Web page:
Erik Nielsen is Chief European Economist of Goldman Sachs

Thomas Mayer: "The euro is in danger because we are drifting away from the agreed legal foundations of EMU"

The euro is in danger because we are drifting away from the agreed legal foundations of EMU. If this drift is not stopped acceptance of the euro in the "centre countries" will be undermined and political forces pushing for a break-up of EMU will gain ground. To return to save ground we need to re-establish the principles that every country is responsible for its own finances and the ECB focuses on price stability for the euro area. To achieve the former, we need to prepare for a possible debt rescheduling for countries that fail to regain access to market funding when their adjustments programmes run out. To achieve the latter, the ECB has to wind down its government bond purchase programme and end the extension of cheap liquidity to potentially insolvent banks.
Thomas Mayer is Chief Economist of Deutsche bank

Marie Diron: "The ECB should show that it will take part in a crisis resolution plan"

The Eurozone will survive if anything because it is in the interest of all: governments of weak and small countries, financial markets and of course the ECB. The EFSF has been put in place to deal with crises but financial markets are doubting that it will prove effective and sufficient. Each crisis brings bond rates to yet new highs, primarily in peripheral countries but with pressure now also being felt in other countries such as Italy and Belgium. This situation is not sustainable. A detailed and credible assessment of the Eurozone economies is needed. Ireland's case reminds us that the stress tests were clearly insufficient which raises questions about banking sectors in other countries. From the ECB's point of view, this involves distinguishing its role as regards the setting of monetary policy for the Eurozone as a whole and its role in a crisis resolution plan which would involve intervening in specific markets to help diffuse tensions. The ECB should show that it is ready to take such actions and not close the door on any instrument.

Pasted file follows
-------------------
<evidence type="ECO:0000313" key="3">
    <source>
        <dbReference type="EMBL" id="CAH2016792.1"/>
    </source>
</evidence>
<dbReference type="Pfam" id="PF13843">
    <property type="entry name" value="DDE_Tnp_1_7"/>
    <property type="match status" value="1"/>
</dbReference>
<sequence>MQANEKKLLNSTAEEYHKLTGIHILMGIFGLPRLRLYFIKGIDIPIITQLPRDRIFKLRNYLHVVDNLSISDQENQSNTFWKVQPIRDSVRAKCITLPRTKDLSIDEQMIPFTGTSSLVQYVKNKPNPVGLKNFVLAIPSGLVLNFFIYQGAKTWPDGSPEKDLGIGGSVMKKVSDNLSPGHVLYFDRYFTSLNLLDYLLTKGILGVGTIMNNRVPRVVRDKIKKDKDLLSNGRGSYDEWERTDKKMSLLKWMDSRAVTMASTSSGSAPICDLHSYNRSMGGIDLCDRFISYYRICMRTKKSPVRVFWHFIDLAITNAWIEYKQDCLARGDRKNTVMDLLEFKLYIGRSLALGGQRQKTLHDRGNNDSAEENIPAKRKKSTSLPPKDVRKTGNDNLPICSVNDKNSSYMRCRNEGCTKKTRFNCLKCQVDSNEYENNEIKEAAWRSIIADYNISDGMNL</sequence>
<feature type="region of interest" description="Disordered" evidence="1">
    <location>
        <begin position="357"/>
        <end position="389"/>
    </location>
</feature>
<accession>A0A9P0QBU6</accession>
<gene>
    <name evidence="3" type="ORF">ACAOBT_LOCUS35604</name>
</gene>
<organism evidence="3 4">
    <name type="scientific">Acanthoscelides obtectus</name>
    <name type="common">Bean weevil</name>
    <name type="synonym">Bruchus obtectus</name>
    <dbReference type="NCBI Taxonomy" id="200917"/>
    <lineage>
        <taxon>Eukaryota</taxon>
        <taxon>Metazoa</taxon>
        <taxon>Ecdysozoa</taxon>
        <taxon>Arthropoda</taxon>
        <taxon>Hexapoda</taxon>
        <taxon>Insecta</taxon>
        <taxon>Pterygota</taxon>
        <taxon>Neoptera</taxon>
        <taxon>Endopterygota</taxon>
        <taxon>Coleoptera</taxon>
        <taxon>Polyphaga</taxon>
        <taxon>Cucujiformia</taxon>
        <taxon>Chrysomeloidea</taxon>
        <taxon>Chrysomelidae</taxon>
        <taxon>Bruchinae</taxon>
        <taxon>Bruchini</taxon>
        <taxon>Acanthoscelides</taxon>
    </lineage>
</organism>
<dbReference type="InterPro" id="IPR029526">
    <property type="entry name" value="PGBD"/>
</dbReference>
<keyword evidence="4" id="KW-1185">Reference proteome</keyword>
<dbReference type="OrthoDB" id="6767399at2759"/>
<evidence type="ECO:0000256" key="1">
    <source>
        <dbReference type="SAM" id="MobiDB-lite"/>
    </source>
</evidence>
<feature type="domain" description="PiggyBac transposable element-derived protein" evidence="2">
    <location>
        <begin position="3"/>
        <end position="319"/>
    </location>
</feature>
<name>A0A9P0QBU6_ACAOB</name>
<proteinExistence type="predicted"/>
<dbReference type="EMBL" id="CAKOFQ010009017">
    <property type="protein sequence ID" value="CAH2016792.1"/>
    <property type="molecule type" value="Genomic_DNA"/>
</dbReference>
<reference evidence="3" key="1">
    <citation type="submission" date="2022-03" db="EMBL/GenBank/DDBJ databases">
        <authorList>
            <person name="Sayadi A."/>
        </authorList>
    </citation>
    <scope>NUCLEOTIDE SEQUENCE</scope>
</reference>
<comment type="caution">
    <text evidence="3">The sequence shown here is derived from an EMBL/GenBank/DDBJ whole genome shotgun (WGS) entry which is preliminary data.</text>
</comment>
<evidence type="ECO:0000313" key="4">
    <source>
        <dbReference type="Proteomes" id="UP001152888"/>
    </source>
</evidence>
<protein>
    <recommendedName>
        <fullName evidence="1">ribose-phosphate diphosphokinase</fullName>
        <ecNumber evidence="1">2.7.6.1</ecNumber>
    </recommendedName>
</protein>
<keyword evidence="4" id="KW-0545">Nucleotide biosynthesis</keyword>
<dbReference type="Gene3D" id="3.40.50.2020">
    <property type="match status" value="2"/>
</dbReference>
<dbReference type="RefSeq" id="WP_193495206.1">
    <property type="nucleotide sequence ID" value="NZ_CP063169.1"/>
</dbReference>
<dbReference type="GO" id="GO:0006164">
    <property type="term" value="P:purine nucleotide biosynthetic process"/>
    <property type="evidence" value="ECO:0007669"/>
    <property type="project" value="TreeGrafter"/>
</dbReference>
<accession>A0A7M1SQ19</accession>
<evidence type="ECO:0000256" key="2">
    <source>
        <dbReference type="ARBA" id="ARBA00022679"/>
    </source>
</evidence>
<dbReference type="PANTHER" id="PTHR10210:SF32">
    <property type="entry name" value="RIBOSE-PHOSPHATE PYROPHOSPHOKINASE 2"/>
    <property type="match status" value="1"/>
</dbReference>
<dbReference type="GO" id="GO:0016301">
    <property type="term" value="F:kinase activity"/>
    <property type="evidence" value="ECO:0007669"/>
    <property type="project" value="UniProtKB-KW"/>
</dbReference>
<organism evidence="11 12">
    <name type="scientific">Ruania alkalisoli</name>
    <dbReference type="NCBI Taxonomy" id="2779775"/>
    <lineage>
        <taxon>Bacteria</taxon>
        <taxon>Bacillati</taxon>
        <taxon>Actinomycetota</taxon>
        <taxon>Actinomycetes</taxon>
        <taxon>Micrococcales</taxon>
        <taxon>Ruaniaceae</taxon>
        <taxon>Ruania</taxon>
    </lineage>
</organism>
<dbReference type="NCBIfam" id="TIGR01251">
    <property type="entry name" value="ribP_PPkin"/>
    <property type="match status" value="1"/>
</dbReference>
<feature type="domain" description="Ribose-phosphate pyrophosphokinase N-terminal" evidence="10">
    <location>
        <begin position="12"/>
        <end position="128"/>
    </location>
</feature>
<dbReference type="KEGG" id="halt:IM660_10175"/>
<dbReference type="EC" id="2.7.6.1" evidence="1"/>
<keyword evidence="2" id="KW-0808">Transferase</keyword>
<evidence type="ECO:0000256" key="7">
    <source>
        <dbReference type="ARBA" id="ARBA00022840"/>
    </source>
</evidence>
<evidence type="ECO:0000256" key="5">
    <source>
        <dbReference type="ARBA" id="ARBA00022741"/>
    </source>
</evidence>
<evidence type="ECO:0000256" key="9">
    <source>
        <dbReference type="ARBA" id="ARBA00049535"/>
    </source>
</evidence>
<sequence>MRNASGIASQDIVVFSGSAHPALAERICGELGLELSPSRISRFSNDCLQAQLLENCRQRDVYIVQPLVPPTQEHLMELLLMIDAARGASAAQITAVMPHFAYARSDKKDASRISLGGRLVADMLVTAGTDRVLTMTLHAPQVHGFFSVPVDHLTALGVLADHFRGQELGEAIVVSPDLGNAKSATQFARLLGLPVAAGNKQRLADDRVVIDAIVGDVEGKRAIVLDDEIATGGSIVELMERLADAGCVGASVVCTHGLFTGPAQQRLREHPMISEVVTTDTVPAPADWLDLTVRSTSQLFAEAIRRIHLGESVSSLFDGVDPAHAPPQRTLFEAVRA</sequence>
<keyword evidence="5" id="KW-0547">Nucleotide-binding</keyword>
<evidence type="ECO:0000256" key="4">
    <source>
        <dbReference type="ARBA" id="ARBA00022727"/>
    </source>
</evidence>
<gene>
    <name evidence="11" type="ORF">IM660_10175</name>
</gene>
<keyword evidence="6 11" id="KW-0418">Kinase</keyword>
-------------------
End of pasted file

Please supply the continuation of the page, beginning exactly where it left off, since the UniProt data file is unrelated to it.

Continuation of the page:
Marie Diron is Senior Economist at Oxford Economics

Julian Callow. "All countries should have independent fiscal oversight bodies"

In my view the euro is not in serious danger. So many of the difficulties related to just four countries, comprising 12% of euro area GDP, Therefore, it should be possible for the remainder of the euro area to support the countries in difficulty. That said, governments must work quickly and decisively to ensure a much stronger and more stable framework for its operation. Given that we are still a long way from achieving the fully-fledged political and transfer union that is ultimately the best way of securing the euro's future, governments must find methods to ensure that their collective actions are consistent and coordinated.
There are three big economic issues that must be addressed in the euro area: fiscal policy, the financial sector and divergent levels of competitiveness.